• The Nevado del Ruiz volcano erupted, burying the city of Armero, Columbia, and killing about 23,000 people. (1985) The magma from the eruption melted a glacier and caused a devastating mudslide that buried the city. The high death toll partly was due to scientists failing to accurately predict when the volcano would erupt. It was also partly due to officials refusing to "scare" citizens because officials felt they didn't have proper scientific warnings that danger was imminent.

Discussion Comments


I enjoy sports as much as the next person, but boxing really isn't one of them. While it's all in good fun, the article really shows just how dangerous some of the more extreme sports can be, case in point.

Even though it's true that people do prepare for extremely dangerous sports, something ca always go wrong, and in the case of boxing, you can really end up putting your life at risk.

Using one example, while the show Walker Texas Ranger is fictional, it did a really good job at showing the dangerous effects of boxing. In one episode, there's a boxer who is having anger issues and mental problems.

Later on in the episode, we find out that he's having mental problems because when he does boxing for a living to support his family, he's been hit in the head one too many times.

It's also mentioned that if he gets his in the head again, he could end up permanently brain damaged. It's interesting how real life situations can be seamlessly applied to fiction.


One thing that I've always wondered is how long it usually takes for a probe to go to a planet and take pictures, and then head back to Earth.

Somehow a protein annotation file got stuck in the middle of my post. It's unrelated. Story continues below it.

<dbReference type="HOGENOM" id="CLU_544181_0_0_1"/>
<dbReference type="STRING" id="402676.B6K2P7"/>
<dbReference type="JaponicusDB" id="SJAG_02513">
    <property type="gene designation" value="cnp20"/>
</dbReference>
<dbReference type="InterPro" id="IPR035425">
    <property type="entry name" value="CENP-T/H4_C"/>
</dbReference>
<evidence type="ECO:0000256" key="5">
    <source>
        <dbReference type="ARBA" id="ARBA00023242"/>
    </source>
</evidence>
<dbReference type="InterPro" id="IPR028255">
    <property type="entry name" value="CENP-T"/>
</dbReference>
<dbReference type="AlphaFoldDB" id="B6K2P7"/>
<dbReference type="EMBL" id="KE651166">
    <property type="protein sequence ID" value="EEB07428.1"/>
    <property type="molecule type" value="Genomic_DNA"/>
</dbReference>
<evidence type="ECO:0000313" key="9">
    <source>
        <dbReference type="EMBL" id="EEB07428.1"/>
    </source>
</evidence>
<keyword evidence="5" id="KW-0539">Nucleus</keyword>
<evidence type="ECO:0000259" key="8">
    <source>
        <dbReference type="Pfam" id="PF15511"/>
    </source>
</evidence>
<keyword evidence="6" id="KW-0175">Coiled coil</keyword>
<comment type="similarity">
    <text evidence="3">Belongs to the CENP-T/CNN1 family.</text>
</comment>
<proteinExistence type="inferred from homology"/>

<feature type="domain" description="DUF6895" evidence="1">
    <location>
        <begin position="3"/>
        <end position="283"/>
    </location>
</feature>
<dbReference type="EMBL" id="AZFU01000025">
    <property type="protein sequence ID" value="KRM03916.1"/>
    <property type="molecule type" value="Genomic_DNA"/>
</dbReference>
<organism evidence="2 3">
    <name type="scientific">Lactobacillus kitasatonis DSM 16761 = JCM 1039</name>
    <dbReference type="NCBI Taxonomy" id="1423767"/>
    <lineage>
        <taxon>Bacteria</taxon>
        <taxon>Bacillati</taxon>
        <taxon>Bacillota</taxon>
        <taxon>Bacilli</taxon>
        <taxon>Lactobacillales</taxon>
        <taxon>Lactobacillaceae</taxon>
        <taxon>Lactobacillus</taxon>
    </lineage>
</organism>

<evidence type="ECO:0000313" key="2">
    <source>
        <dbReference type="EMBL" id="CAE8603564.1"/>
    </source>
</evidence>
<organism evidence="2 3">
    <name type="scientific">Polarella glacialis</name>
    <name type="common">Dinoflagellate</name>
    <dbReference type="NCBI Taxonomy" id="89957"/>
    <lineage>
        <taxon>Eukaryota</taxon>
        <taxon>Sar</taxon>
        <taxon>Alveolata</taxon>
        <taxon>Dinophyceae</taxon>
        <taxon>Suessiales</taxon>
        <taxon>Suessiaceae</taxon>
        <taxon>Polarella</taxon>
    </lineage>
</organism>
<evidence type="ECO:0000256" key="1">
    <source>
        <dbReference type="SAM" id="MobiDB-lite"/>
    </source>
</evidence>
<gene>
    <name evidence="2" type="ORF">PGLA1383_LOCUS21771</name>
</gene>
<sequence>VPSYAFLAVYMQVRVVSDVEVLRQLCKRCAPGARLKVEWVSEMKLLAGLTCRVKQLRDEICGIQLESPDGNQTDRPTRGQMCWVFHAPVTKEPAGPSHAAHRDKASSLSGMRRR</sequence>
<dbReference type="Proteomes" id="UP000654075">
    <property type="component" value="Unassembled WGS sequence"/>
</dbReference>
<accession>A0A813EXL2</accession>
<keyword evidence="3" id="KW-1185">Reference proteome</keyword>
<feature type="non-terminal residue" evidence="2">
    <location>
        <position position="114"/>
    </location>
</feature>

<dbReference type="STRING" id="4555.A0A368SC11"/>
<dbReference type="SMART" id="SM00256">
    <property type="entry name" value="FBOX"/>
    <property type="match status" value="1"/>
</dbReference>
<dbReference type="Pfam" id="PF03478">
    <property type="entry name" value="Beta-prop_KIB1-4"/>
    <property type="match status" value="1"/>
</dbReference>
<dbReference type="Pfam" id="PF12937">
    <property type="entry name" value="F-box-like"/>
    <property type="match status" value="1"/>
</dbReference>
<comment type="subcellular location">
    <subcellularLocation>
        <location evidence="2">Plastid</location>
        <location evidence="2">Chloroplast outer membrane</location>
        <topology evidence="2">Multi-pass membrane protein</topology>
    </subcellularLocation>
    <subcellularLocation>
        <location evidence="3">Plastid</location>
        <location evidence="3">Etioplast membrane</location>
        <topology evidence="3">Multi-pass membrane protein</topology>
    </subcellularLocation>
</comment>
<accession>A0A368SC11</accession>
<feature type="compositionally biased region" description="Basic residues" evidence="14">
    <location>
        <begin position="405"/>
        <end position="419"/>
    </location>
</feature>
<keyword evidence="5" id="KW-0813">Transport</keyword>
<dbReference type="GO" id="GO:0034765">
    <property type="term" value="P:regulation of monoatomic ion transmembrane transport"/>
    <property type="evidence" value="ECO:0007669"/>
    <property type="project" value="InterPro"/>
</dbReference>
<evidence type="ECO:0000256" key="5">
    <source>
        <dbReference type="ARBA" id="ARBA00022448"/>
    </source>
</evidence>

Overall, I think one thing that separates reality from fiction is the distance that it usually takes to travel to other planets.

For example, has anyone here noticed that in fictional media, it usually takes little to no time to travel into outer space, and other planets?

However, in reality, it's a completely different story. From what I've heard, it can take months to travel to even the closest planets, and even longer (years) to travel to the ones that are furthest away.

While its definitely seems like man-made technology hasn't advanced enough to allow humans to go so far into outer space, I guess that's what probes are for.

While it's true that they're being constantly monitored and supervised on their travels, on the other hand, it's better to go with that solution anyway. After all, it's not like you're putting any humans lives at stake, right?


Based on my experience, I find the fourth bullet to be slightly disturbing. Maybe one of the reasons why is because in this day and age, it seems like like shootings are becoming a lot more common, especially in relation to the infamous Newtown shooting. On another note, considering how violent things like this were still happening as far back as 1990, it's really something to think about.

People tend to say that the world is getting worse with all of the recent shootings. However, it was the same way in 1990, it's just that it was a lot less noticeable, and not as frequent. In my opinion, one of the best ways to deal with and avoid shootings is to further enforce gun laws, and constantly have police officers at schools. Overall, I'd say this would lead things in the right direction.